I always feel sad when it comes time to say goodbye to summer. Living in Minnesota we don't get a sufficient dose of heat to make me grateful for the cooler weather when it arrives. Yes, there is much to look forward to in fall. And with the stunning blaze of reds, oranges and yellows coloring my world this past week I am finally greeting her with open arms. But first, one last look back at summer before we are fully immersed in the celebrations and birthdays that fall brings for our family.
We harvested 46 heads of garlic this year. I'll go right ahead and declare that a raging success. Undoubtedly, garlic was our biggest triumph of the season. And no matter what else happened in the garden this year I feel a sense of accomplishment when, in need of a few cloves for dinner, I go down to fetch a head from the hefty bagful in our basement.
The blue jade was just as cute and child-size perfect as last year . Still we only got one ear per stem of corn - quite a bit of real estate for not much return. I'm considering growing full size stalks next year, though I may not be able to resist those little blue ears staring at me from their seed packets come spring.
This cookbook, which is as much art as it is a compendium of veggie recipes, offered a delicious way to use my green zebras and late broccoli crop. We grew many tomatoes this year - 13 plants in all - including old favorites and some new varieties like gold medal, which was true to its description as one of the sweetest tomatoes I've ever eaten. Again our crop suffered from a fungus. The tomatoes are picking up their roots and relocating to a new bed next year. More sun, more heat.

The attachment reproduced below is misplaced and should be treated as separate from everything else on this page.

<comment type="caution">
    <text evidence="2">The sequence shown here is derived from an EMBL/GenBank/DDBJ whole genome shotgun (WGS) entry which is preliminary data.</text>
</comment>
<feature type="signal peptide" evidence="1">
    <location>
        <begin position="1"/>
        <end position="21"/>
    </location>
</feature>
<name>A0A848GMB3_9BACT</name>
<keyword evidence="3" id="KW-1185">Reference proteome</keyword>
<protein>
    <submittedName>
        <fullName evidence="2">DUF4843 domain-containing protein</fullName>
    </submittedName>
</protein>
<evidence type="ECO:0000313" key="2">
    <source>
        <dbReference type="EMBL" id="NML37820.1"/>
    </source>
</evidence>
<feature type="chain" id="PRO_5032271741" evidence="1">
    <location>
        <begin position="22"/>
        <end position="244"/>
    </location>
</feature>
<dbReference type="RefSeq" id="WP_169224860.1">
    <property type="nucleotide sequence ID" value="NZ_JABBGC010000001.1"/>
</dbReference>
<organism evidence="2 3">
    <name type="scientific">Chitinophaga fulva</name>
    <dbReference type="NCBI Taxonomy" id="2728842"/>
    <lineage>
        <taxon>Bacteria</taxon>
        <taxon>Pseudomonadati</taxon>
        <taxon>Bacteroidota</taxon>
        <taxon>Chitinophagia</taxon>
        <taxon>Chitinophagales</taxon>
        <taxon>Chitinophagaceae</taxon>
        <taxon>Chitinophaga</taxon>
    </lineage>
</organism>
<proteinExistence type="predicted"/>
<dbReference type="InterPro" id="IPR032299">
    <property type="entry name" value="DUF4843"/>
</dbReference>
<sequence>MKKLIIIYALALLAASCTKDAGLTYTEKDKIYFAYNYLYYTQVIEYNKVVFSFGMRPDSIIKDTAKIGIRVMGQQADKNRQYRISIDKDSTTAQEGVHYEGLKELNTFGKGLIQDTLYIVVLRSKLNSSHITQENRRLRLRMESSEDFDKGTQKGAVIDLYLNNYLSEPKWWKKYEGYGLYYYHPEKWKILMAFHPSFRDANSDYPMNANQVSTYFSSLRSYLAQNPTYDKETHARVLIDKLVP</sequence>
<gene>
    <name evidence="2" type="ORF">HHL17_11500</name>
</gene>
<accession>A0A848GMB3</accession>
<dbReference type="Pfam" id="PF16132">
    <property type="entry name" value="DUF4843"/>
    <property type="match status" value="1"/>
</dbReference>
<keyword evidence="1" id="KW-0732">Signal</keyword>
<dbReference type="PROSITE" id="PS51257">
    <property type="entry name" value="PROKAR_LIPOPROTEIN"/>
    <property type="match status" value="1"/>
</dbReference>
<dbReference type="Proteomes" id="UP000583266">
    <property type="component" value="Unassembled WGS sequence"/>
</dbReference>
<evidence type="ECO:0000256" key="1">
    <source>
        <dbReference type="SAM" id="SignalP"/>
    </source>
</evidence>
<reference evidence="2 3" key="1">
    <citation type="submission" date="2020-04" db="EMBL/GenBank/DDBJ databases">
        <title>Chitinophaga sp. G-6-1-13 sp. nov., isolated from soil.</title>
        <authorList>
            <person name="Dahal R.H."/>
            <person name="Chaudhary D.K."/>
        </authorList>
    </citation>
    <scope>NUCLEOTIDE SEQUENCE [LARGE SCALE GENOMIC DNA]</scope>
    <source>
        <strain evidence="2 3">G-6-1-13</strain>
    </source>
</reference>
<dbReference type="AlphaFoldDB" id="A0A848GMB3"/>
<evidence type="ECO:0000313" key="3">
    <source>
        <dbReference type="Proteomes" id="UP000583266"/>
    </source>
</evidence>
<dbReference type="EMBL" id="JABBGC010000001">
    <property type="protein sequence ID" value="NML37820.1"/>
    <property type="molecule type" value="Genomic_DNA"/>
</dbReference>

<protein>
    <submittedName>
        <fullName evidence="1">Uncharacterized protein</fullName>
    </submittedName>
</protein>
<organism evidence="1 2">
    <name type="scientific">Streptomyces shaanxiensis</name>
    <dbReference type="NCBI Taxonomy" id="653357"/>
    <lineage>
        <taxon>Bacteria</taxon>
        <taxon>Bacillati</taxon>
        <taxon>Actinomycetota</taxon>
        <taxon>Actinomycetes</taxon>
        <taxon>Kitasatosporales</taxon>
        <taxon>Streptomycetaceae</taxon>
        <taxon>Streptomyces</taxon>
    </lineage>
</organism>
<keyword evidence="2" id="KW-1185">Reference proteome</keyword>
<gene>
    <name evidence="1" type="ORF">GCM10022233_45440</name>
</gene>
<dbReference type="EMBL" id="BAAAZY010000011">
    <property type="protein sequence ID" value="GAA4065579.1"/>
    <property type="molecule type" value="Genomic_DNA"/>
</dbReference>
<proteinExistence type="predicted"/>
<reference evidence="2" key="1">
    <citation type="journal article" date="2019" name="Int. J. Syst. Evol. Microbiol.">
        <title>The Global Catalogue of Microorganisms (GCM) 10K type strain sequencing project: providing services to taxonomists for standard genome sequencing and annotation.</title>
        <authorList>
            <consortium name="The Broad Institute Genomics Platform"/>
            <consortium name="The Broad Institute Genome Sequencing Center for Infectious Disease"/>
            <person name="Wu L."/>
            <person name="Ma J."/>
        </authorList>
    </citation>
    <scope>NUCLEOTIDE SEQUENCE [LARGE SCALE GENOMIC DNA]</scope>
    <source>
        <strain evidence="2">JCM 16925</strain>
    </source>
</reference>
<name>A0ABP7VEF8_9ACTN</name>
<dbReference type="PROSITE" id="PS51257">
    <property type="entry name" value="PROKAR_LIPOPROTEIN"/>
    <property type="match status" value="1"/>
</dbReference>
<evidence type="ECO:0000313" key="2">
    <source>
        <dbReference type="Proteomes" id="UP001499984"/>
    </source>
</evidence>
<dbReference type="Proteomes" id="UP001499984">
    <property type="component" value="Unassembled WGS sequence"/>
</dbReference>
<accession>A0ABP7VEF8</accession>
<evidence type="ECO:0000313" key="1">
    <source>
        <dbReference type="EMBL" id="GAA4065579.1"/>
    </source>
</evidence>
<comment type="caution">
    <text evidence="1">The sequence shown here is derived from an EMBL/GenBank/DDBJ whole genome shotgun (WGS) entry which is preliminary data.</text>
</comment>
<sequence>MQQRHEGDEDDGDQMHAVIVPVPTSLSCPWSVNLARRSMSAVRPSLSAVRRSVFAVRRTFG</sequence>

I was right about those peppers. Decidedly not habaneros. We concluded they were probably yellow wax peppers or banana peppers. I found a nice recipe to combine them with our neighbors' cucumbers that arrived en masse mid season and enjoyed them grilled with potatoes and other veggies. But I realized I am lacking in ideas for what to do with an onslaught of peppers. Ideas?
After a slow start I was pretty thrilled to have eggplants, which we devoured grilled with salt roasted tomatoes and ricotta, another recipe found in Vegetable Literacy. The kale has been abundant this year and grows stronger and sweeter with the cooling air. We grew dragon's tongue and yellow wax beans, bell peppers, a couple types of basil, carrots, raspberries, pumpkins and tomatillos that sprawled dramatically across their raised bed. We even harvested one single precious apple from our tree (the rest didn't make it or were snatched by the sneaky snacky squirrels) which we dipped in honey for a Rosh Hashana treat.
Among the vegetables we often spotted a resident fairy in rain boots who flitted around collecting berries, baby carrots, jack-be-little pumpkins and chamomile flowers for gnomie, who lives by a tiny pond among the zinnias.